Lundgren, the head of Sweden’s National Debt Office (= Riksgälden) and former leader of Sweden's Moderate Party, which is now in government under Prime minister Fredrik Reinfeld, spoke on the similarities and differences between Sweden’s banking crisis of 1992 and the current economic downturn in the U.S. The group of attentive members and friends of the chamber left the luncheon on June 16 with a much better understanding of the current economic woes in the world.
Sweden was in serious trouble in 1992 when after years of too little regulation, short-sighted economic policy and the end of a property boom the banks became insolvent. Rather than simply bailing out its financial institutions, however, the government held banks responsible and while writing down losses warrants were also issued to the government, in effect making tax payers owners. When later assets were sold, profits flowed to tax payers and later yet, the government was able to recoup even more by selling its shares in the banks and financial institutions. “If government is forced to go into a bank,” said Bo Lundgren, who was Sweden’s minister for fiscal and financial affairs at the time, “It is better to get equity so that there is some upside for the taxpayer.”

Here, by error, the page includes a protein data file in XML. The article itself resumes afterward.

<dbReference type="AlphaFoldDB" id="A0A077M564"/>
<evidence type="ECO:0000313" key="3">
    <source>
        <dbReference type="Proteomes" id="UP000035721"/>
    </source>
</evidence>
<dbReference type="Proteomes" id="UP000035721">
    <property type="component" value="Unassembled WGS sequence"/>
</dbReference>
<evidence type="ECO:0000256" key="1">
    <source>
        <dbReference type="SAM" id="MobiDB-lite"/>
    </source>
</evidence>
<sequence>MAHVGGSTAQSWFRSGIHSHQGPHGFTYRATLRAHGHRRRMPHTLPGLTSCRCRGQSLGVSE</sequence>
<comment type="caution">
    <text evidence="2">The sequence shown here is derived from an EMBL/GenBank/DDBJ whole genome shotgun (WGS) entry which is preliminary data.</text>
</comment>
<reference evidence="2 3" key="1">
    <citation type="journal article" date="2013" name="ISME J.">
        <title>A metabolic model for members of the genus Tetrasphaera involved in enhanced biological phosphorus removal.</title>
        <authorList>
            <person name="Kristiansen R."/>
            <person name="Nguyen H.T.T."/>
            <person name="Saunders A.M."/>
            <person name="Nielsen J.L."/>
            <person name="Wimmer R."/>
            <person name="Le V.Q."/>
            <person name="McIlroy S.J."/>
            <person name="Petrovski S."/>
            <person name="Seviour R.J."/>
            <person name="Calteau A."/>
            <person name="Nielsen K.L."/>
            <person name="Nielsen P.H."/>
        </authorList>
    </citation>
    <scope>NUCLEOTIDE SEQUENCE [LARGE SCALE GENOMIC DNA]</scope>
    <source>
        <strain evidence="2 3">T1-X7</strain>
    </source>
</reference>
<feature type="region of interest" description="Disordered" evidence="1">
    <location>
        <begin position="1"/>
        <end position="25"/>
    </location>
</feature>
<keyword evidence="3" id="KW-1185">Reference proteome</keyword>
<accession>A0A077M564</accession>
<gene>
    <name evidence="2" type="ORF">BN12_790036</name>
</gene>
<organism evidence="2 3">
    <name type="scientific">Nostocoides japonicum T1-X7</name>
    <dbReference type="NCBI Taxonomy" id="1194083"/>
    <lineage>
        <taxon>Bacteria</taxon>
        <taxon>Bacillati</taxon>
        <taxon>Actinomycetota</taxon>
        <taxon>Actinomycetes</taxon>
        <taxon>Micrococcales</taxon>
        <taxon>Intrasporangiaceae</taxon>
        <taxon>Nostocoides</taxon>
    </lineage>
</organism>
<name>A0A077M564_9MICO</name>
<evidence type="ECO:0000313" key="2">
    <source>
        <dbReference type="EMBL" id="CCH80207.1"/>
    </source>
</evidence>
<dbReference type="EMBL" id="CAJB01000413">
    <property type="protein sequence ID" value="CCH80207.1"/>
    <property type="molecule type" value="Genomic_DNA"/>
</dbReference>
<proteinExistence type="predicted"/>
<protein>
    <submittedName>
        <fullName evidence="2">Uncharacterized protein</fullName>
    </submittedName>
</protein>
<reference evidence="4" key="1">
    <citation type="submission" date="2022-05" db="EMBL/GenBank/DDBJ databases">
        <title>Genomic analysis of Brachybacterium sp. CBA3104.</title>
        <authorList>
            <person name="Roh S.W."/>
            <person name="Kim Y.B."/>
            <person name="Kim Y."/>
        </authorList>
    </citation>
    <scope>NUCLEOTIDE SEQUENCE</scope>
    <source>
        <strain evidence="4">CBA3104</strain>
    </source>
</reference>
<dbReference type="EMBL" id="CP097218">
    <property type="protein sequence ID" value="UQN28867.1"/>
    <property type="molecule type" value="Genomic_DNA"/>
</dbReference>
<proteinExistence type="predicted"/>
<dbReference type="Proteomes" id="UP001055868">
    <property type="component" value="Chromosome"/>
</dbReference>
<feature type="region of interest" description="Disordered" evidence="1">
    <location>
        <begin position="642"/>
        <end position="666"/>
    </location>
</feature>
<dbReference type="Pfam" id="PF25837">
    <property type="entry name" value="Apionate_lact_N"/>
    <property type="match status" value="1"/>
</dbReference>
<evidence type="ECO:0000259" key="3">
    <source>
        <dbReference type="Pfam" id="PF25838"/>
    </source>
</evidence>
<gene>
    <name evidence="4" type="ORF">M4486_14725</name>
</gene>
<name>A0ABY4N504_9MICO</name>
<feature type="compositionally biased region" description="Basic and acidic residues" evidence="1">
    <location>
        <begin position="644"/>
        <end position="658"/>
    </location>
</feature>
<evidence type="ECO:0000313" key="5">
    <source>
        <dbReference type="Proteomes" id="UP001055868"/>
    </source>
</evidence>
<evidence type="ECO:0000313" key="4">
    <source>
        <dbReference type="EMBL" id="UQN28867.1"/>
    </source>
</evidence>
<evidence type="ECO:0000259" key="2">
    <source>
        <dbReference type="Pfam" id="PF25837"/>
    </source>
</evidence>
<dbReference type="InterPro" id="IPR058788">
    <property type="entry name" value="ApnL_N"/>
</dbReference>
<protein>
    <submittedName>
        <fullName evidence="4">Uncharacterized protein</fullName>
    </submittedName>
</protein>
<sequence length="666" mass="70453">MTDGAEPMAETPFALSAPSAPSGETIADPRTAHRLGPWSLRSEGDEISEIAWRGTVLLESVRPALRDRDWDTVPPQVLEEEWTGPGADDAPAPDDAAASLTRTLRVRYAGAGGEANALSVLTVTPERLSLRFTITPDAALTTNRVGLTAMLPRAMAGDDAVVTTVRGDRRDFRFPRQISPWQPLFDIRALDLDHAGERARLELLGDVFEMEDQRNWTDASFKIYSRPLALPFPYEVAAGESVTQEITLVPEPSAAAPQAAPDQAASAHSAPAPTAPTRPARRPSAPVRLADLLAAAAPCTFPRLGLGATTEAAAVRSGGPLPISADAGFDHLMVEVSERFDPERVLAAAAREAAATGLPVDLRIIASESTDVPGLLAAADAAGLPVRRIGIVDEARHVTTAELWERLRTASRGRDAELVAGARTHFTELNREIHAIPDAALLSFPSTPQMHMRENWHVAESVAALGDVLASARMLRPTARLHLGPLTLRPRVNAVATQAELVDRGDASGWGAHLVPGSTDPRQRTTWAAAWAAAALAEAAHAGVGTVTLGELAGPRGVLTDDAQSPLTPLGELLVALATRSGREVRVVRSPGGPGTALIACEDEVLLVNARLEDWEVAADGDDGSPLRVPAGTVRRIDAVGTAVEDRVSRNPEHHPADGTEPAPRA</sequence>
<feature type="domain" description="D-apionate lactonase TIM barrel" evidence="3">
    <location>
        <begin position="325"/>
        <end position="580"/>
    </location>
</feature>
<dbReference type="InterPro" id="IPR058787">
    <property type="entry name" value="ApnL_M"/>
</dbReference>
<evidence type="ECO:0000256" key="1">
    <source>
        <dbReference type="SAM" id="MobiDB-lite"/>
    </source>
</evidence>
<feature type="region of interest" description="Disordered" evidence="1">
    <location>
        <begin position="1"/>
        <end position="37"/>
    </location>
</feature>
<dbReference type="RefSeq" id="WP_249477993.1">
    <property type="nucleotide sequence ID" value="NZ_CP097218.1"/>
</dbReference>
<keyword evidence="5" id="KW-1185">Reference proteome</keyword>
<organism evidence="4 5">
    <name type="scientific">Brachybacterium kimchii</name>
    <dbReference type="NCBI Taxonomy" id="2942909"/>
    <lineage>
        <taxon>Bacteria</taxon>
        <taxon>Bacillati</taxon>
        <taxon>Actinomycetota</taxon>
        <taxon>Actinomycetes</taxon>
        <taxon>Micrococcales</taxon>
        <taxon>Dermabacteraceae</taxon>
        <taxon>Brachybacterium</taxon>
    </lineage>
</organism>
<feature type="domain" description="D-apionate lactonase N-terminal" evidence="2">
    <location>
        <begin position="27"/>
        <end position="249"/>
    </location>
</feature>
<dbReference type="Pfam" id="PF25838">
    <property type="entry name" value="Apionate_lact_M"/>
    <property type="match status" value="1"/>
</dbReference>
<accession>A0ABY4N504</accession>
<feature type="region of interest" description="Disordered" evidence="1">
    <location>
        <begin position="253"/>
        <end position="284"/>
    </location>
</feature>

Sweden at the time spent 4 percent of its GDP to rescue ailing banks, slightly less than the $700 billion originally dedicated to U.S. financial institutions by the Bush administration (representing roughly 5% of U.S. GDP). But the final cost to Sweden ended up at less than 2 percent of GDP and by some accounts even closer to zero, depending on the rate of return calculation on certain assets.

In related news we hear that Conny Andersson has left his partnership at the AK Restaurant on Abbotkinney Blvd in Venice ( The brand, AK Andersson’s Kitchen is Anderson’s so expect a new venue in the not too distant future. The chef and restaurateur will spend more time at the Spicemill Restaurant at Cockleshell Beach this summer ( We wish Conny all the best, and ourselves his speedy come back to the LA restaurant scene.